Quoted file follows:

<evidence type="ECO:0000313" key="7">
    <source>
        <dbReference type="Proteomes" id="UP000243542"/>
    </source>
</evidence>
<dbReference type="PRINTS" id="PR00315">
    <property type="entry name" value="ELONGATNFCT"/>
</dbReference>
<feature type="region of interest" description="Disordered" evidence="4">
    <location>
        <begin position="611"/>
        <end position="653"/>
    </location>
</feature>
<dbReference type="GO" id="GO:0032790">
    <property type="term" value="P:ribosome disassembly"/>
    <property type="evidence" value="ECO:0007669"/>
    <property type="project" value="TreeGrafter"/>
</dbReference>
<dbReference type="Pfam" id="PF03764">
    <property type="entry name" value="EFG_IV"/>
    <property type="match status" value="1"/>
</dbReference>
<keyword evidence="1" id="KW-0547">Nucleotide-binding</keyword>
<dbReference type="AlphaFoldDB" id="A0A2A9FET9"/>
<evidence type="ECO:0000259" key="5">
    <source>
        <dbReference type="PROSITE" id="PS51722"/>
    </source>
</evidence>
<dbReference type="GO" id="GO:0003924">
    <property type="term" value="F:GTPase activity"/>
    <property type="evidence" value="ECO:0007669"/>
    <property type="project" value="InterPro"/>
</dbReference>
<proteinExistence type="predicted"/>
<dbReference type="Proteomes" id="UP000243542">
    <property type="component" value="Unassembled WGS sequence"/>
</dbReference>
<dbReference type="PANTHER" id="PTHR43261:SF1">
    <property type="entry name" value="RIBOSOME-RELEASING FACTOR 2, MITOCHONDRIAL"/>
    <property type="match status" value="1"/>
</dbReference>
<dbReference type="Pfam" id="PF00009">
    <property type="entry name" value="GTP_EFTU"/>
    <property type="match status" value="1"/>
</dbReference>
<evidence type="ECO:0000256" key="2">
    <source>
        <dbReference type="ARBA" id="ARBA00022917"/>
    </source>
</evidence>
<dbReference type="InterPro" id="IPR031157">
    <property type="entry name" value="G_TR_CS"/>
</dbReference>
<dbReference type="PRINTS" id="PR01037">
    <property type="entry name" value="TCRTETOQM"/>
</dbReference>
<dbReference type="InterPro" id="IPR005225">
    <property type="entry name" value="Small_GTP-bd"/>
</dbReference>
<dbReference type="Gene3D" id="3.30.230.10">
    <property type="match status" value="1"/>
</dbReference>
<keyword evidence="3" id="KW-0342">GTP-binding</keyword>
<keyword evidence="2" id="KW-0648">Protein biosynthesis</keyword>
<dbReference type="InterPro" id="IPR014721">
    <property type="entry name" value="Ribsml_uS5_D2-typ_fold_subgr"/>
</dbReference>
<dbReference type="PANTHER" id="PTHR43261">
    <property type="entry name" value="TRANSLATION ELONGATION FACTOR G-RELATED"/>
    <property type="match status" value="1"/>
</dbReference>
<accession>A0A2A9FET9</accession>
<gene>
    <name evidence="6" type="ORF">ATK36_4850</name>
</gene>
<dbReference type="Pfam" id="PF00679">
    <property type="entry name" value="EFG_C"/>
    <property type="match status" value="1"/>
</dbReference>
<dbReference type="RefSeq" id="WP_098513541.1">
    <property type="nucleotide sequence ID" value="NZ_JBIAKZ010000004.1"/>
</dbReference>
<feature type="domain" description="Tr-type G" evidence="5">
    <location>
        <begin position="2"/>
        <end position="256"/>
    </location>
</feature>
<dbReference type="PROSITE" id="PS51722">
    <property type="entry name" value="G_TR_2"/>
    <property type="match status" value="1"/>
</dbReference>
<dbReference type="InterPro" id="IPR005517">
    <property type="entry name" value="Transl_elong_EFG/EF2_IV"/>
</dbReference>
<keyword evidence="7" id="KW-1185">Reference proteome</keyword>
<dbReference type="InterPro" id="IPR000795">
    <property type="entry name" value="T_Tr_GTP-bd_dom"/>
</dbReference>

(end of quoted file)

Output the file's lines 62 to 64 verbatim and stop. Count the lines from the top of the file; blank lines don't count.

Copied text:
<dbReference type="Gene3D" id="3.30.230.10">
    <property type="match status" value="1"/>
</dbReference>